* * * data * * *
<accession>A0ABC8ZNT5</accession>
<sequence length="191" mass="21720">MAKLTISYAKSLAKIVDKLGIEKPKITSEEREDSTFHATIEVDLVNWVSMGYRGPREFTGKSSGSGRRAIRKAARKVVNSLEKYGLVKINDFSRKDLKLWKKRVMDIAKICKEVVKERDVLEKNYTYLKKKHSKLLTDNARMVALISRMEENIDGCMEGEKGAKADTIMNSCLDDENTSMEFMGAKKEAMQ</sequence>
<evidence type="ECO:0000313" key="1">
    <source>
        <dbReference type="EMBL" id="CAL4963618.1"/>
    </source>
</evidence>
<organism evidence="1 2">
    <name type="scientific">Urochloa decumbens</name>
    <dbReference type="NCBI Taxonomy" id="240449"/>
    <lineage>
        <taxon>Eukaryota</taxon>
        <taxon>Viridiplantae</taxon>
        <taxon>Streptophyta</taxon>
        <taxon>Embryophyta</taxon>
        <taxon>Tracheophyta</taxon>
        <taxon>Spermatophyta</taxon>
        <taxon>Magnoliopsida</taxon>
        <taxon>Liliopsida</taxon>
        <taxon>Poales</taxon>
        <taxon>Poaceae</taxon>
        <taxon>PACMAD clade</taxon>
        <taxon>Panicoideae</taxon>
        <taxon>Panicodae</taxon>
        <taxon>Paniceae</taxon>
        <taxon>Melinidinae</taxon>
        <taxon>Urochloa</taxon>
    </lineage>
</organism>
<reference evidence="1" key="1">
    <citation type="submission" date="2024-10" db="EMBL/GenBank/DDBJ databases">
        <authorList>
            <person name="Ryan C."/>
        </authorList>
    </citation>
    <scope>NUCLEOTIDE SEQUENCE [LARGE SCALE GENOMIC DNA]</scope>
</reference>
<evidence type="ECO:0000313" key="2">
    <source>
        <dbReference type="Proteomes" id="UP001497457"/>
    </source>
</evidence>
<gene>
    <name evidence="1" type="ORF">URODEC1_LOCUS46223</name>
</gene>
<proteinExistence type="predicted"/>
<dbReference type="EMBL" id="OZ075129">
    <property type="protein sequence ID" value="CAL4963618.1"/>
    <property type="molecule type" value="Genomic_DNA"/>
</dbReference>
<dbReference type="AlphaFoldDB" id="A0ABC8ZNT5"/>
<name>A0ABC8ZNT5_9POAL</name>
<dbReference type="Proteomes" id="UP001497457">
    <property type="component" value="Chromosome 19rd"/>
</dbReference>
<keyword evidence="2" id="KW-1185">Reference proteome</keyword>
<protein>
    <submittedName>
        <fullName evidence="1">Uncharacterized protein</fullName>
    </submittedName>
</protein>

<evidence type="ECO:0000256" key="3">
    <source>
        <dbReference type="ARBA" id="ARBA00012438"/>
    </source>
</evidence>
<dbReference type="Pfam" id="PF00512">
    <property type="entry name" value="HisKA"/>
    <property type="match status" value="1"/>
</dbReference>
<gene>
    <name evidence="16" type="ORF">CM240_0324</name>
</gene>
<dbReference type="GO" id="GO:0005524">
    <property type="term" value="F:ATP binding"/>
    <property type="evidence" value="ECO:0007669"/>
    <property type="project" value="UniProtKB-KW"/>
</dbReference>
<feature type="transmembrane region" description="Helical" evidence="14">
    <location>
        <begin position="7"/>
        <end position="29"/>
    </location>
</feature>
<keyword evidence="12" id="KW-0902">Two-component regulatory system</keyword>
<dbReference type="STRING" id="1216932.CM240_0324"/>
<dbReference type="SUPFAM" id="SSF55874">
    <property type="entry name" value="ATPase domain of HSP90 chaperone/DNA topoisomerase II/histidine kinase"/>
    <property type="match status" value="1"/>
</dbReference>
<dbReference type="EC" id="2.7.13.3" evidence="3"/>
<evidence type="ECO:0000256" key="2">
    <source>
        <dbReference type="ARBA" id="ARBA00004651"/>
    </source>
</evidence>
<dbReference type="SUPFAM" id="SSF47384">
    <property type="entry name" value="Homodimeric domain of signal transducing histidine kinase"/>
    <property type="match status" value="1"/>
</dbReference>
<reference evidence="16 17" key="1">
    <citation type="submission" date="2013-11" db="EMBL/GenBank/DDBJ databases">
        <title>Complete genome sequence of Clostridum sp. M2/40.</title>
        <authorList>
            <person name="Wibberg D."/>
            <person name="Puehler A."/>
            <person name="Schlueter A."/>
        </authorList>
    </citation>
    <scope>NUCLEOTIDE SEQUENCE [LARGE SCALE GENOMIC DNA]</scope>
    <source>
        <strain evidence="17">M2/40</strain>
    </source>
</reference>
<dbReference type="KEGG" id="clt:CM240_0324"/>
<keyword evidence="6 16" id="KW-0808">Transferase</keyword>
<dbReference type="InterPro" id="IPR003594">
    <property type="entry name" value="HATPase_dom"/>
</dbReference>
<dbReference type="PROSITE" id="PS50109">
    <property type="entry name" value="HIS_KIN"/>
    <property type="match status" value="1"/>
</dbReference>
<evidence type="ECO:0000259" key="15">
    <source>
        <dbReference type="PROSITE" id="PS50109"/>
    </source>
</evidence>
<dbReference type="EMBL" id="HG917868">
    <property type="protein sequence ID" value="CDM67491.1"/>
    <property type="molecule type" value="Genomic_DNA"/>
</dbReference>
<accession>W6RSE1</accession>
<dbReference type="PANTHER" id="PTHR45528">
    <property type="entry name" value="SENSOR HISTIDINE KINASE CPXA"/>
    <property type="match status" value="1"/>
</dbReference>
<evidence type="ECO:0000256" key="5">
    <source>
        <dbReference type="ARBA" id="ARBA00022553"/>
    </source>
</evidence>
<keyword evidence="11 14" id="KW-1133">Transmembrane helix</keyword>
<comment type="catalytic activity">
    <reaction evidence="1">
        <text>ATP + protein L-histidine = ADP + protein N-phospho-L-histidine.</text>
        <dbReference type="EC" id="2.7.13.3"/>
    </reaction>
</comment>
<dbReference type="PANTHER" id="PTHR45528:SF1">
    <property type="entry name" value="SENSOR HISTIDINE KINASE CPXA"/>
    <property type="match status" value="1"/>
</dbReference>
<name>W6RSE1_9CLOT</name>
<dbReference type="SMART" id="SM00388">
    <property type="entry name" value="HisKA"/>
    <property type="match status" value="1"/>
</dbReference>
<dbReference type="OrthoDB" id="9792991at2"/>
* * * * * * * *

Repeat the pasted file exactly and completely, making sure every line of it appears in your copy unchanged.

<accession>A0ABC8ZNT5</accession>
<sequence length="191" mass="21720">MAKLTISYAKSLAKIVDKLGIEKPKITSEEREDSTFHATIEVDLVNWVSMGYRGPREFTGKSSGSGRRAIRKAARKVVNSLEKYGLVKINDFSRKDLKLWKKRVMDIAKICKEVVKERDVLEKNYTYLKKKHSKLLTDNARMVALISRMEENIDGCMEGEKGAKADTIMNSCLDDENTSMEFMGAKKEAMQ</sequence>
<evidence type="ECO:0000313" key="1">
    <source>
        <dbReference type="EMBL" id="CAL4963618.1"/>
    </source>
</evidence>
<organism evidence="1 2">
    <name type="scientific">Urochloa decumbens</name>
    <dbReference type="NCBI Taxonomy" id="240449"/>
    <lineage>
        <taxon>Eukaryota</taxon>
        <taxon>Viridiplantae</taxon>
        <taxon>Streptophyta</taxon>
        <taxon>Embryophyta</taxon>
        <taxon>Tracheophyta</taxon>
        <taxon>Spermatophyta</taxon>
        <taxon>Magnoliopsida</taxon>
        <taxon>Liliopsida</taxon>
        <taxon>Poales</taxon>
        <taxon>Poaceae</taxon>
        <taxon>PACMAD clade</taxon>
        <taxon>Panicoideae</taxon>
        <taxon>Panicodae</taxon>
        <taxon>Paniceae</taxon>
        <taxon>Melinidinae</taxon>
        <taxon>Urochloa</taxon>
    </lineage>
</organism>
<reference evidence="1" key="1">
    <citation type="submission" date="2024-10" db="EMBL/GenBank/DDBJ databases">
        <authorList>
            <person name="Ryan C."/>
        </authorList>
    </citation>
    <scope>NUCLEOTIDE SEQUENCE [LARGE SCALE GENOMIC DNA]</scope>
</reference>
<evidence type="ECO:0000313" key="2">
    <source>
        <dbReference type="Proteomes" id="UP001497457"/>
    </source>
</evidence>
<gene>
    <name evidence="1" type="ORF">URODEC1_LOCUS46223</name>
</gene>
<proteinExistence type="predicted"/>
<dbReference type="EMBL" id="OZ075129">
    <property type="protein sequence ID" value="CAL4963618.1"/>
    <property type="molecule type" value="Genomic_DNA"/>
</dbReference>
<dbReference type="AlphaFoldDB" id="A0ABC8ZNT5"/>
<name>A0ABC8ZNT5_9POAL</name>
<dbReference type="Proteomes" id="UP001497457">
    <property type="component" value="Chromosome 19rd"/>
</dbReference>
<keyword evidence="2" id="KW-1185">Reference proteome</keyword>
<protein>
    <submittedName>
        <fullName evidence="1">Uncharacterized protein</fullName>
    </submittedName>
</protein>

<evidence type="ECO:0000256" key="3">
    <source>
        <dbReference type="ARBA" id="ARBA00012438"/>
    </source>
</evidence>
<dbReference type="Pfam" id="PF00512">
    <property type="entry name" value="HisKA"/>
    <property type="match status" value="1"/>
</dbReference>
<gene>
    <name evidence="16" type="ORF">CM240_0324</name>
</gene>
<dbReference type="GO" id="GO:0005524">
    <property type="term" value="F:ATP binding"/>
    <property type="evidence" value="ECO:0007669"/>
    <property type="project" value="UniProtKB-KW"/>
</dbReference>
<feature type="transmembrane region" description="Helical" evidence="14">
    <location>
        <begin position="7"/>
        <end position="29"/>
    </location>
</feature>
<keyword evidence="12" id="KW-0902">Two-component regulatory system</keyword>
<dbReference type="STRING" id="1216932.CM240_0324"/>
<dbReference type="SUPFAM" id="SSF55874">
    <property type="entry name" value="ATPase domain of HSP90 chaperone/DNA topoisomerase II/histidine kinase"/>
    <property type="match status" value="1"/>
</dbReference>
<dbReference type="EC" id="2.7.13.3" evidence="3"/>
<evidence type="ECO:0000256" key="2">
    <source>
        <dbReference type="ARBA" id="ARBA00004651"/>
    </source>
</evidence>
<dbReference type="SUPFAM" id="SSF47384">
    <property type="entry name" value="Homodimeric domain of signal transducing histidine kinase"/>
    <property type="match status" value="1"/>
</dbReference>
<reference evidence="16 17" key="1">
    <citation type="submission" date="2013-11" db="EMBL/GenBank/DDBJ databases">
        <title>Complete genome sequence of Clostridum sp. M2/40.</title>
        <authorList>
            <person name="Wibberg D."/>
            <person name="Puehler A."/>
            <person name="Schlueter A."/>
        </authorList>
    </citation>
    <scope>NUCLEOTIDE SEQUENCE [LARGE SCALE GENOMIC DNA]</scope>
    <source>
        <strain evidence="17">M2/40</strain>
    </source>
</reference>
<dbReference type="KEGG" id="clt:CM240_0324"/>
<keyword evidence="6 16" id="KW-0808">Transferase</keyword>
<dbReference type="InterPro" id="IPR003594">
    <property type="entry name" value="HATPase_dom"/>
</dbReference>
<dbReference type="PROSITE" id="PS50109">
    <property type="entry name" value="HIS_KIN"/>
    <property type="match status" value="1"/>
</dbReference>
<evidence type="ECO:0000259" key="15">
    <source>
        <dbReference type="PROSITE" id="PS50109"/>
    </source>
</evidence>
<dbReference type="EMBL" id="HG917868">
    <property type="protein sequence ID" value="CDM67491.1"/>
    <property type="molecule type" value="Genomic_DNA"/>
</dbReference>
<accession>W6RSE1</accession>
<dbReference type="PANTHER" id="PTHR45528">
    <property type="entry name" value="SENSOR HISTIDINE KINASE CPXA"/>
    <property type="match status" value="1"/>
</dbReference>
<evidence type="ECO:0000256" key="5">
    <source>
        <dbReference type="ARBA" id="ARBA00022553"/>
    </source>
</evidence>
<keyword evidence="11 14" id="KW-1133">Transmembrane helix</keyword>
<comment type="catalytic activity">
    <reaction evidence="1">
        <text>ATP + protein L-histidine = ADP + protein N-phospho-L-histidine.</text>
        <dbReference type="EC" id="2.7.13.3"/>
    </reaction>
</comment>
<dbReference type="PANTHER" id="PTHR45528:SF1">
    <property type="entry name" value="SENSOR HISTIDINE KINASE CPXA"/>
    <property type="match status" value="1"/>
</dbReference>
<name>W6RSE1_9CLOT</name>
<dbReference type="SMART" id="SM00388">
    <property type="entry name" value="HisKA"/>
    <property type="match status" value="1"/>
</dbReference>
<dbReference type="OrthoDB" id="9792991at2"/>